Another recent demonstration of this can be found in Reason: Why Liberals Will Win the Battle for America by Clintonite Robert Reich, who explains that “Radcons” — radical conservatives — “believe in virtuous behavior. People should act in ways that promote the public good. Robert Bork warns of the ‘radical individualism’ of those who ‘wish to be unhindered in the pursuit of pleasure.'” And Reich responds how? Does he condemn this viewpoint as a quintessential conservative evil? Does he counter that respecting the rights of all people to act in ways they choose promotes — indeed, constitutes — the public good? Does he affirm, as a quintessential liberal alternative, the unalienable right of each man to the pursuit of his own happiness? On the contrary: “Bork is right. But rather than worry about the unhindered pursuit of carnal pleasure, Bork and other Radcons should worry about the uninhibited pursuit of wealth and power.” So, whereas radical conservatives want to punish the indulgence of lust and worldly pleasures with laws that violate the First Amendment, reasonable liberals will win the battle for America by punishing the indulgence of greed and worldly goods …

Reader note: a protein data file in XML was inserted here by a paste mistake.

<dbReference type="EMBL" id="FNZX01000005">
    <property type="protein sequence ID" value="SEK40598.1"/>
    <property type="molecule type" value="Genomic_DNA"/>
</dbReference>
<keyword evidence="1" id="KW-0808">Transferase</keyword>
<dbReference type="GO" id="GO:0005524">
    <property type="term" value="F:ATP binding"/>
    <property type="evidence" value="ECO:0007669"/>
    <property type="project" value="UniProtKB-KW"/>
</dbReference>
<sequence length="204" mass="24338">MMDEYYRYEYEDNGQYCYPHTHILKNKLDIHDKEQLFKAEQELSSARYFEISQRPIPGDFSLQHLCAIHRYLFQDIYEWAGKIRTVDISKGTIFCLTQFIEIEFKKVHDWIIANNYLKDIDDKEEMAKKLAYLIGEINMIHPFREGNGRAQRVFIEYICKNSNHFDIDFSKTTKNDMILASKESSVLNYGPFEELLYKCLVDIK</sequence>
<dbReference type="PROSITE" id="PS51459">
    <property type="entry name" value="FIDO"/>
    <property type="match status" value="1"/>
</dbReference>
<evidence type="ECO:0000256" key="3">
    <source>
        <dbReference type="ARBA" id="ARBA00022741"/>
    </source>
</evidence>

1. So, whereas radical conservatives want to punish the indulgence of lust and worldly pleasures with laws that violate the First Amendment, reasonable liberals will win the battle for America by punishing the indulgence of greed and worldly goods …

      One side wants to control your spirit and the other wants to control your ass. The spiritual and the material realms.

  11. “Since when is relying on the Constitution’s explicit guarantees of individual liberty an example of “anti-government activism”?”